Sunday, July 6, 2008

An apology to my readers

Sorry I have been absent for quite sometime now. I have been dealing with some family issues that have required much of my time. I promise to be back with new blogs in the next few days. Right now, I am battling a cold, so look for me soon!

Sunday, June 15, 2008

Somtimes ya gotta hurt feelings

The number one value in my family is compassion--compassion for ourselves, each other, and for those we don't know. That means many things.
1. Forgive yourself. We often make mistakes and the hardest part of making a mistake is forgiving yourself, but you have to do it.
2. Forgive your family. Sometimes we can't understand a person's unique point of view, but when it is your family you must try. If someone is having a bad day or a bad experience, be supportive and forgive their attitude or sadness.
3. Give people the benefit of the doubt. For example, if someone cuts you off in traffic, why get road rage? Instead remember that you have probably cut someone off before. Maybe that person is in a bad place or having a crisis or maybe they just made an honest mistake.

Given all of this, sometimes you have to hurt people's feelings. This is especially hard for me because I try to have compassion for people in every situation. I was thinking about this after reading an article on MSNBC on preemie births. I was reminded of the first time my oldest daughter got really sick. My daughter has struggled with some fairly serious health problems that doctors have attributed to "an otherwise unspecified immune deficiency." Basically that means that she has a compromised immune system and no one is really sure why. She has since outgrown this condition, but when she was younger, she really suffered.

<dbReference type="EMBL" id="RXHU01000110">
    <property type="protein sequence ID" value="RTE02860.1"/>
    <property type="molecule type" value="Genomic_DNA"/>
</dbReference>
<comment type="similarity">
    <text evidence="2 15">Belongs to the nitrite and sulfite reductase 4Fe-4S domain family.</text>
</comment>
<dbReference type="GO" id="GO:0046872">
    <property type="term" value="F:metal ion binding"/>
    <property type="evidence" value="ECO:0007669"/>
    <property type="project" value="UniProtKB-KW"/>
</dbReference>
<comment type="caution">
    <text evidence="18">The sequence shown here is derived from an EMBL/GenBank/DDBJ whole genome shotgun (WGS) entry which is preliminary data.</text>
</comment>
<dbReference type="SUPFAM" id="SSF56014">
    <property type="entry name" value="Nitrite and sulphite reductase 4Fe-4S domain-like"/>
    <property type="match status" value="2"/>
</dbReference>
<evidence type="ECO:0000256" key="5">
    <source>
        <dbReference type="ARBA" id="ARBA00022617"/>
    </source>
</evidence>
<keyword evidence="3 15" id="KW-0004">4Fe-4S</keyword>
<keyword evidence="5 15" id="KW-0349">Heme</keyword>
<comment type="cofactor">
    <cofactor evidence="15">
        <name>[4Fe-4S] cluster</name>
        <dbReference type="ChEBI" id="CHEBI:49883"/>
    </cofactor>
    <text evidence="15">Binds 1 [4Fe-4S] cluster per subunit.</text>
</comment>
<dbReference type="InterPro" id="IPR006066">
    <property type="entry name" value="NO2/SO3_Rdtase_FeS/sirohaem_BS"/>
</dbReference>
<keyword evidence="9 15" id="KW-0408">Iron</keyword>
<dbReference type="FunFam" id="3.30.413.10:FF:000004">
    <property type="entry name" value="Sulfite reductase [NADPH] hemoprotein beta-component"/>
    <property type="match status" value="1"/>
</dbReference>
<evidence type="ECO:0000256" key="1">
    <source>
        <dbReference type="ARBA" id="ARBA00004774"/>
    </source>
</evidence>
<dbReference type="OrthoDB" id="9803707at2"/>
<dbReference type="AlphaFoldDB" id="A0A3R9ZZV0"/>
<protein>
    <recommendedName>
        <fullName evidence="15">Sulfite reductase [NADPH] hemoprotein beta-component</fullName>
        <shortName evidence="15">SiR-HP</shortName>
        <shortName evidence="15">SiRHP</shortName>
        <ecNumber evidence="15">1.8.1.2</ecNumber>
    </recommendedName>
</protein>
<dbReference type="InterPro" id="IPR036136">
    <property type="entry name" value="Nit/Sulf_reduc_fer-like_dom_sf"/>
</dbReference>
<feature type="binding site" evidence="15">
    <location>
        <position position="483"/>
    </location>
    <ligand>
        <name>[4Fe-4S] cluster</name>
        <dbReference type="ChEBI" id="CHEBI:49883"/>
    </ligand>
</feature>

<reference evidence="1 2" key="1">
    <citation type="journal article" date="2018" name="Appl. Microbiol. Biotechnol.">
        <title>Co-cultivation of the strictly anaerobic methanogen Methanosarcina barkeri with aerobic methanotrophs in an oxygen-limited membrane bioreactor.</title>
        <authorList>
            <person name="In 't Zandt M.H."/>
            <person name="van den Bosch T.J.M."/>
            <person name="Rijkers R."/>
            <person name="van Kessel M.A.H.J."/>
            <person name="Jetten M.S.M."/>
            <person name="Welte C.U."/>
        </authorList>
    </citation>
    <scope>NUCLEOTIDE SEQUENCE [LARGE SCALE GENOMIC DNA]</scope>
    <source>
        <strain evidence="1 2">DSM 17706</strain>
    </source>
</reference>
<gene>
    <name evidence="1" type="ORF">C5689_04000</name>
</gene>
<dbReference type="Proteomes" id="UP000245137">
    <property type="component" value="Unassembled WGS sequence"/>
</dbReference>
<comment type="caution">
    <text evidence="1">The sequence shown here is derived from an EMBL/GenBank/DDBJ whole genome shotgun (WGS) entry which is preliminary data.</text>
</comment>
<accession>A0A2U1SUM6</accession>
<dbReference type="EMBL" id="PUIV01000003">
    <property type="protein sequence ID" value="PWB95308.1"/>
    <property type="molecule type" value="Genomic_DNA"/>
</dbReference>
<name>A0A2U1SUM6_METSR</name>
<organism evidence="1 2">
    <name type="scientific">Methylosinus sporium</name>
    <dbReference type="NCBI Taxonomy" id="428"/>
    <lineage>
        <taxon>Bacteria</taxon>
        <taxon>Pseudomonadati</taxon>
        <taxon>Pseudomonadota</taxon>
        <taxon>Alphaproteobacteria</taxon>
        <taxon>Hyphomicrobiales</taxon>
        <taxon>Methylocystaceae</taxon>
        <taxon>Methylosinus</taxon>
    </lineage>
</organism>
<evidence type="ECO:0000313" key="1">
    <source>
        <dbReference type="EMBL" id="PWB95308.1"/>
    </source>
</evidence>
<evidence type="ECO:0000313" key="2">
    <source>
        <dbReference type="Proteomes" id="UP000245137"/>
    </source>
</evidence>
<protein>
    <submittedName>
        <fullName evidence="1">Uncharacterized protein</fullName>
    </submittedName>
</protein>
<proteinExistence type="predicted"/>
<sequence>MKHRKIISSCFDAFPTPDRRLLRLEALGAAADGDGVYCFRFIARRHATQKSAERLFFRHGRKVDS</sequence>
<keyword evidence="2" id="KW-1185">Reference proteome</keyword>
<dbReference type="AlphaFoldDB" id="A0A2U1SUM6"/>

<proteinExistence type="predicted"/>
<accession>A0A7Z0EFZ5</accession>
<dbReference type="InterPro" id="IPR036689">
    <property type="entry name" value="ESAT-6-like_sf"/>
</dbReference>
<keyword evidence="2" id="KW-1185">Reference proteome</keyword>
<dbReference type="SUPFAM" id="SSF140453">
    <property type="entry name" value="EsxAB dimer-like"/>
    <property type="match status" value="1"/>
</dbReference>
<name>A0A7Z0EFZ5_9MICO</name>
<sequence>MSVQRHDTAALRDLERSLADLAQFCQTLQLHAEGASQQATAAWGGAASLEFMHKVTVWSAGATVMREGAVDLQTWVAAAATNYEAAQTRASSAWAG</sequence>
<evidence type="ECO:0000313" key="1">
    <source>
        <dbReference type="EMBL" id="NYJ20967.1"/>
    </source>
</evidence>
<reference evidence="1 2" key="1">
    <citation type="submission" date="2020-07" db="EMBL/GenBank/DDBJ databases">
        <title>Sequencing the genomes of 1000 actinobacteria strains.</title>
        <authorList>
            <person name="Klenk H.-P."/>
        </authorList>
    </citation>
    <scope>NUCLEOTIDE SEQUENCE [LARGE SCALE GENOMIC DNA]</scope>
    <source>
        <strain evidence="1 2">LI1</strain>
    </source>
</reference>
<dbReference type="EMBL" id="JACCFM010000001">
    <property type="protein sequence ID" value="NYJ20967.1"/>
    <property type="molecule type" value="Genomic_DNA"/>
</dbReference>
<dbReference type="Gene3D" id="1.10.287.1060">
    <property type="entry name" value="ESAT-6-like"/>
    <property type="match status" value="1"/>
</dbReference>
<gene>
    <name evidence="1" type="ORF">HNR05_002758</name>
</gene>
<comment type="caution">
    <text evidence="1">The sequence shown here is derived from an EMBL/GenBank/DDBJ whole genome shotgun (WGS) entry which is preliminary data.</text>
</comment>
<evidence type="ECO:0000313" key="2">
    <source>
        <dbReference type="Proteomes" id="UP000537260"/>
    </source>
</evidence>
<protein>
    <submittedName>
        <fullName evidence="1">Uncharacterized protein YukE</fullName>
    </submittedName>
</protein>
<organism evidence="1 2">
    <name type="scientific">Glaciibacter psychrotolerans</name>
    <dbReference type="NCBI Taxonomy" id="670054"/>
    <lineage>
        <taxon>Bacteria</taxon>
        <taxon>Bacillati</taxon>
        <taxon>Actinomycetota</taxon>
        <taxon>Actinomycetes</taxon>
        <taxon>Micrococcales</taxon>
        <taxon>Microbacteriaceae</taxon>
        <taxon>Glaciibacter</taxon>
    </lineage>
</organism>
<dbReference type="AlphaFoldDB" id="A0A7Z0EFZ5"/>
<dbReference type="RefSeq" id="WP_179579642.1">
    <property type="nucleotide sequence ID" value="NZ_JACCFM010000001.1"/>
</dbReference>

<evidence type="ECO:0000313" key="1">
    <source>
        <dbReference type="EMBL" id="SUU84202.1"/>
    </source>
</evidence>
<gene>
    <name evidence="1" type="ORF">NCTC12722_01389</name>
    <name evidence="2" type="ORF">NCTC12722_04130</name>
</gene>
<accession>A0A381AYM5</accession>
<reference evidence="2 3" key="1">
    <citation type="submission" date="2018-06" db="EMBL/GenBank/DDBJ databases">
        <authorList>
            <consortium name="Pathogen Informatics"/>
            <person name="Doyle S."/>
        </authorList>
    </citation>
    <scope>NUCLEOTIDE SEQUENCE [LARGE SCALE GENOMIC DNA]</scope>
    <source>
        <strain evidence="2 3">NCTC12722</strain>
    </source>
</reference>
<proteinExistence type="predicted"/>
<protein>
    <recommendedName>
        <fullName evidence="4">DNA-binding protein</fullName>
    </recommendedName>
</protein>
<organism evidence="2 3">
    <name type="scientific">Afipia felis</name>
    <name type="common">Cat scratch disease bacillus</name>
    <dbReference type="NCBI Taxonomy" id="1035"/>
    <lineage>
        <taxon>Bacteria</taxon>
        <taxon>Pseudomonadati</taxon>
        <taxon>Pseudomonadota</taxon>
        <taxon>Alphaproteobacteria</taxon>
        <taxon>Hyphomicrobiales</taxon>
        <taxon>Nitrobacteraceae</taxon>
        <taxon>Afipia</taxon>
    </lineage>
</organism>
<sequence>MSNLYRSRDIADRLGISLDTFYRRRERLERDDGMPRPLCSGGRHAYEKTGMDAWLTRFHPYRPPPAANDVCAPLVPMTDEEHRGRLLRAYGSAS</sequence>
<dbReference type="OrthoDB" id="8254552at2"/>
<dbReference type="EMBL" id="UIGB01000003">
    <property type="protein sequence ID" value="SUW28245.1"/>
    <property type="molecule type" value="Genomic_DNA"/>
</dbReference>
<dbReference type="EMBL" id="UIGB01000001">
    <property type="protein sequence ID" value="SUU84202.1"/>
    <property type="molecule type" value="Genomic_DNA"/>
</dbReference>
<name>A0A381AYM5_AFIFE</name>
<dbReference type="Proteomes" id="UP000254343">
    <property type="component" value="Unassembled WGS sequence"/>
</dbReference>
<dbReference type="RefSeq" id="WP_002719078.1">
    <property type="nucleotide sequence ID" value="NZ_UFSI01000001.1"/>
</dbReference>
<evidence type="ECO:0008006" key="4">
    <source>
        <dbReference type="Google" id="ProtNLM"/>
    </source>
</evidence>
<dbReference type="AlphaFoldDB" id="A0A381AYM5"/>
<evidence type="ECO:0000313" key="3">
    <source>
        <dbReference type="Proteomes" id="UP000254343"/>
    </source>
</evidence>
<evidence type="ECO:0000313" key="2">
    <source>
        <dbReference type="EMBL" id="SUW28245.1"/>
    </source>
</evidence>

The first time she got severely ill, she was five months old. I was moving into a new apartment, and she hadn't been feeling well all day, but in the hustle and bustle of moving, we gave her Tylenol and didn't give it much thought--after all, kids do get sick. After we had finished up for the day, we started noticing that she was really lethargic, and being a young, first-time mother, I freaked out. We took her to the hospital on the corner. The emergency room nurse took her temperature in her ear and told me is was 102 degrees and the doctor would be in to see us shortly. Well as time past, she seemed to be sicker and sicker and I was questioning the temperature reading. I went out and nicely asked the nurse for a recheck, but she told me there was no need, and I trusted her--after all she was a nurse. But after sitting there for several hours, I knew something was wrong and asked the nurse to please come check again. Well, she relented and came in. Her fever was now 106.5 and she was septic. She was sent in an ambulance to the nearest children's hospital and it was touch and go for several weeks. I always wished I would have stood up to that nurse, but I didn't want to make it seem like I didn't trust her or understand that she was the expert.